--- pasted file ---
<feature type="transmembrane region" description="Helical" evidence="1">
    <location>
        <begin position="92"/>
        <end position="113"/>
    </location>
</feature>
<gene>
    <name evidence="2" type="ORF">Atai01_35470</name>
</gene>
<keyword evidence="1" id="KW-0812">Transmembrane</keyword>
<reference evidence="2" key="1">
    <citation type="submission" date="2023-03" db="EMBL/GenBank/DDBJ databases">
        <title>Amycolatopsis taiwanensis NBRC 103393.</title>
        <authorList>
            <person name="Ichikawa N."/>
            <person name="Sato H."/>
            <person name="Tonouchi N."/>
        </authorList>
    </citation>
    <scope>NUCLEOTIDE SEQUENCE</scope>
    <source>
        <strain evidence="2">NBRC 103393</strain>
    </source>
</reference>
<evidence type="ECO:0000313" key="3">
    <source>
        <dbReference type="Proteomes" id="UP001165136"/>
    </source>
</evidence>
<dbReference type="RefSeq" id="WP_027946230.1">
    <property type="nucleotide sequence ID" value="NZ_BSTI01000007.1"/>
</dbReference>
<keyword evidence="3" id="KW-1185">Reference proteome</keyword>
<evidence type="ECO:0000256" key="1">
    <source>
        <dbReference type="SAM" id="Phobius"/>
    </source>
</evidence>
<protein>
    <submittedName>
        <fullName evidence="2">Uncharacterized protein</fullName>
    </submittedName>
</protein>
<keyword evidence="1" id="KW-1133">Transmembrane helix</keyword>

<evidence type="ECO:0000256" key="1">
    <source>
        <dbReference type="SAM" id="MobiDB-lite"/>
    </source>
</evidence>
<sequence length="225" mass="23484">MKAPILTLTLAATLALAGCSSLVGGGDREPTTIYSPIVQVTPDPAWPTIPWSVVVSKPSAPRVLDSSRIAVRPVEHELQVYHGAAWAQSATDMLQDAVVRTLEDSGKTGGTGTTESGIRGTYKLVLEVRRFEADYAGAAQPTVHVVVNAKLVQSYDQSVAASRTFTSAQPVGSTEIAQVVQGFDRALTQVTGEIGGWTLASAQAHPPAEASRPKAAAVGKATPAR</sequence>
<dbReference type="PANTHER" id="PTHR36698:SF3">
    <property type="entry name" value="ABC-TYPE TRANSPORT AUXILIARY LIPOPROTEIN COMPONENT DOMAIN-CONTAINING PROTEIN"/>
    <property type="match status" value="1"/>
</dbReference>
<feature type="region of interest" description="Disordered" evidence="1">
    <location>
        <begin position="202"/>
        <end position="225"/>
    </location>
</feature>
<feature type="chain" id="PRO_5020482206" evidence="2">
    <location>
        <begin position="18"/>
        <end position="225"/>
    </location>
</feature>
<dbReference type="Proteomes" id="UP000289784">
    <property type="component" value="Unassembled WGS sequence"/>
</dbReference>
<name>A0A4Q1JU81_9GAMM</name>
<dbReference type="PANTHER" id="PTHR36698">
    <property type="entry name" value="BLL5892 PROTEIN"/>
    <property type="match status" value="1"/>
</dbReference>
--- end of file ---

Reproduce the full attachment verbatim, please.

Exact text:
<feature type="transmembrane region" description="Helical" evidence="1">
    <location>
        <begin position="92"/>
        <end position="113"/>
    </location>
</feature>
<gene>
    <name evidence="2" type="ORF">Atai01_35470</name>
</gene>
<keyword evidence="1" id="KW-0812">Transmembrane</keyword>
<reference evidence="2" key="1">
    <citation type="submission" date="2023-03" db="EMBL/GenBank/DDBJ databases">
        <title>Amycolatopsis taiwanensis NBRC 103393.</title>
        <authorList>
            <person name="Ichikawa N."/>
            <person name="Sato H."/>
            <person name="Tonouchi N."/>
        </authorList>
    </citation>
    <scope>NUCLEOTIDE SEQUENCE</scope>
    <source>
        <strain evidence="2">NBRC 103393</strain>
    </source>
</reference>
<evidence type="ECO:0000313" key="3">
    <source>
        <dbReference type="Proteomes" id="UP001165136"/>
    </source>
</evidence>
<dbReference type="RefSeq" id="WP_027946230.1">
    <property type="nucleotide sequence ID" value="NZ_BSTI01000007.1"/>
</dbReference>
<keyword evidence="3" id="KW-1185">Reference proteome</keyword>
<evidence type="ECO:0000256" key="1">
    <source>
        <dbReference type="SAM" id="Phobius"/>
    </source>
</evidence>
<protein>
    <submittedName>
        <fullName evidence="2">Uncharacterized protein</fullName>
    </submittedName>
</protein>
<keyword evidence="1" id="KW-1133">Transmembrane helix</keyword>

<evidence type="ECO:0000256" key="1">
    <source>
        <dbReference type="SAM" id="MobiDB-lite"/>
    </source>
</evidence>
<sequence length="225" mass="23484">MKAPILTLTLAATLALAGCSSLVGGGDREPTTIYSPIVQVTPDPAWPTIPWSVVVSKPSAPRVLDSSRIAVRPVEHELQVYHGAAWAQSATDMLQDAVVRTLEDSGKTGGTGTTESGIRGTYKLVLEVRRFEADYAGAAQPTVHVVVNAKLVQSYDQSVAASRTFTSAQPVGSTEIAQVVQGFDRALTQVTGEIGGWTLASAQAHPPAEASRPKAAAVGKATPAR</sequence>
<dbReference type="PANTHER" id="PTHR36698:SF3">
    <property type="entry name" value="ABC-TYPE TRANSPORT AUXILIARY LIPOPROTEIN COMPONENT DOMAIN-CONTAINING PROTEIN"/>
    <property type="match status" value="1"/>
</dbReference>
<feature type="region of interest" description="Disordered" evidence="1">
    <location>
        <begin position="202"/>
        <end position="225"/>
    </location>
</feature>
<feature type="chain" id="PRO_5020482206" evidence="2">
    <location>
        <begin position="18"/>
        <end position="225"/>
    </location>
</feature>
<dbReference type="Proteomes" id="UP000289784">
    <property type="component" value="Unassembled WGS sequence"/>
</dbReference>
<name>A0A4Q1JU81_9GAMM</name>
<dbReference type="PANTHER" id="PTHR36698">
    <property type="entry name" value="BLL5892 PROTEIN"/>
    <property type="match status" value="1"/>
</dbReference>